Appeal from a judgment of the United States District Court for the Southern District of New York (Sweet, J .) denying appellant's petition for a writ of habeas corpus on the basis of alleged Sixth Amendment violations in the course of his state trial. Affirmed.
Before Oakes and Meskill, Circuit Judges, and Werker, District Judge.*fn*
Thomas McKee appeals from a judgment of the United States District Court for the Southern District of New York, Sweet, J., denying his petition for a writ of habeas corpus. In his petition to the district court, McKee raised a host of claims,*fn1 the most serious of which was that he had been denied his Sixth Amendment right to counsel. The petition was referred to Magistrate Kent Sinclair, who concluded that McKee's Sixth Amendment rights had been violated and recommended that the writ be granted.*fn2 Judge Sweet, after an extensive review of the record, declined to adopt the magistrate's recommendation and refused to grant the writ.*fn3 The decision below is reported at 485 F. Supp. 866. Shortly thereafter the district court granted McKee's application for a certificate of probable cause. On this appeal, McKee raises only the Sixth Amendment claim. For the reasons stated below, we affirm.
McKee was arrested and indicted in the late summer of 1975 for possession and sale of a controlled substance. Attorney Richard Occhetti of the New York Legal Aid Society was appointed to represent the defendant. Occhetti, who had already represented McKee in a related case, began the process of impanelling a jury. McKee, however, under circumstances set forth below, rejected Occhetti's assistance and, after failing to persuade the court to appoint new counsel, chose to represent himself with the assistance of a "legal advisor." The defendant was convicted on May 5, 1976 and was subsequently sentenced to an indeterminate term of seven years to life imprisonment. The Appellate Division unanimously affirmed, People v. McKee, 64 A.D.2d 873, 406 N.Y.S.2d 943 (1st Dep't 1978), and the Court of Appeals denied leave to appeal, People v. McKee, 46 N.Y.2d 842, 414 N.Y.S.2d 1035, 386 N.E.2d 1099 (1978). Shortly after he began serving his sentence*fn4 McKee filed the habeas corpus petition which is the subject of this appeal.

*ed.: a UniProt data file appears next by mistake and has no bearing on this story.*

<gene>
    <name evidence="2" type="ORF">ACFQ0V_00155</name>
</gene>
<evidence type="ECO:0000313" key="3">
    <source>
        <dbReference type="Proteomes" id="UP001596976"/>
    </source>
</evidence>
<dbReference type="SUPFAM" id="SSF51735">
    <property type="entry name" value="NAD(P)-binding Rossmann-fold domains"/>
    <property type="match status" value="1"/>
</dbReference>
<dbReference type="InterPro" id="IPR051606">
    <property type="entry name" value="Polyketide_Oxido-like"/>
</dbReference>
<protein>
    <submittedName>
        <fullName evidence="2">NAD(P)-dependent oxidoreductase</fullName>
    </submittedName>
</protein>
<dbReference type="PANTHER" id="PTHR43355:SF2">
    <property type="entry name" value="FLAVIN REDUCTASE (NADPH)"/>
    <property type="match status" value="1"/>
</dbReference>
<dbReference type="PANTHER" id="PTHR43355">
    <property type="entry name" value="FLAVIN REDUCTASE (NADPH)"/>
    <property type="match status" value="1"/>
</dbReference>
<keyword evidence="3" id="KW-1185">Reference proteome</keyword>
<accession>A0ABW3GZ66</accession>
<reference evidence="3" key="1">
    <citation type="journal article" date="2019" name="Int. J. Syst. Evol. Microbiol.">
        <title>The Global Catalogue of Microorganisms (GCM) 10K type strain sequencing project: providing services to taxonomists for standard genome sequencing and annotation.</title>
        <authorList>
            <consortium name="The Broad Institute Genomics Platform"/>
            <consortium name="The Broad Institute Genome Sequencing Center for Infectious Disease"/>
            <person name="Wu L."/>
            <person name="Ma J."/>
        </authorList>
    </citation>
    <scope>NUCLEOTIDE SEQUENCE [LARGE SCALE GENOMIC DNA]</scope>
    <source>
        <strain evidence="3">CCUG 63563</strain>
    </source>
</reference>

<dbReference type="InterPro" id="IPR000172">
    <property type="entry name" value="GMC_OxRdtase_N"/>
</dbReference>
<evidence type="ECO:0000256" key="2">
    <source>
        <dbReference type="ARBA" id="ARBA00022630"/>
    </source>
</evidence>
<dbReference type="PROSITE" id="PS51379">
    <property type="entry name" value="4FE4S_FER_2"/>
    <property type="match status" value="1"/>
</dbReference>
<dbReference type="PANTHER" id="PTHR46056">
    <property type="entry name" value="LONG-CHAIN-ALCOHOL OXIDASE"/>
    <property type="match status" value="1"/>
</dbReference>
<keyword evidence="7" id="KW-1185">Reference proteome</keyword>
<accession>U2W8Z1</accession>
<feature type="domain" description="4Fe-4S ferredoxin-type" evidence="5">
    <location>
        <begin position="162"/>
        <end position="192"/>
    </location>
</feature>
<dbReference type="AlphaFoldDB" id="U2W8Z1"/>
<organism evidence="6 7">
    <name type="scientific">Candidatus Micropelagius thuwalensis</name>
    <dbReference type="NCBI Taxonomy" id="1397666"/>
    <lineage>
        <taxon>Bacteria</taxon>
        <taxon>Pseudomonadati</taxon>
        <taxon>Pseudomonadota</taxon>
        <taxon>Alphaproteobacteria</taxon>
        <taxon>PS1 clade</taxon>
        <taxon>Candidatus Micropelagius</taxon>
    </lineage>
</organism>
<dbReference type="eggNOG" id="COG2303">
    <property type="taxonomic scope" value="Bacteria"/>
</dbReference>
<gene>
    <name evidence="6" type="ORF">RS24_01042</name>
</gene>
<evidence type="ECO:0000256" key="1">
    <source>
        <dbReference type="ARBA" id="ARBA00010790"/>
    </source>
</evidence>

On the morning of the second day of jury selection, a Friday, the following exchange took place between New York Supreme Court Justice Dorothy Cropper and McKee:
THE COURT: Mr. McKee, I understand you wish to make an application. Stand up and make it.
THE DEFENDANT: Your Honor, the attorney here already said when I first come in here, him and the District Attorney had already deliberating on my case, telling me that I am already guilty before I even get a trial, so if they say that to me, I don't need him, he can go and join the D.A. I don't need him to defend me. Just have him over there with him, because I don't need nobody like that.
THE COURT: Mr. McKee, are you saying that you want to represent yourself?
THE DEFENDANT: I am not a fool. No, I don't want to represent myself. I want a lawyer, but I don't want him.
THE COURT: You mean you want the Court to assign you another lawyer?
THE DEFENDANT: Assign me another lawyer, but not this guy here.
THE COURT: That application is denied.
McKee, however, would not acquiesce in the court's resolution of his request. When Mr. Occhetti attempted to resume his representation of the defendant, McKee interrupted and the following heated colloquy ensued:
THE DEFENDANT: He is not representing me and I won't let him speak on my case. He cannot speak on my case. We will have no representation at all.
THE COURT: I have told you to be quiet and listen to what the Court has to tell you. Now, kindly listen to the ...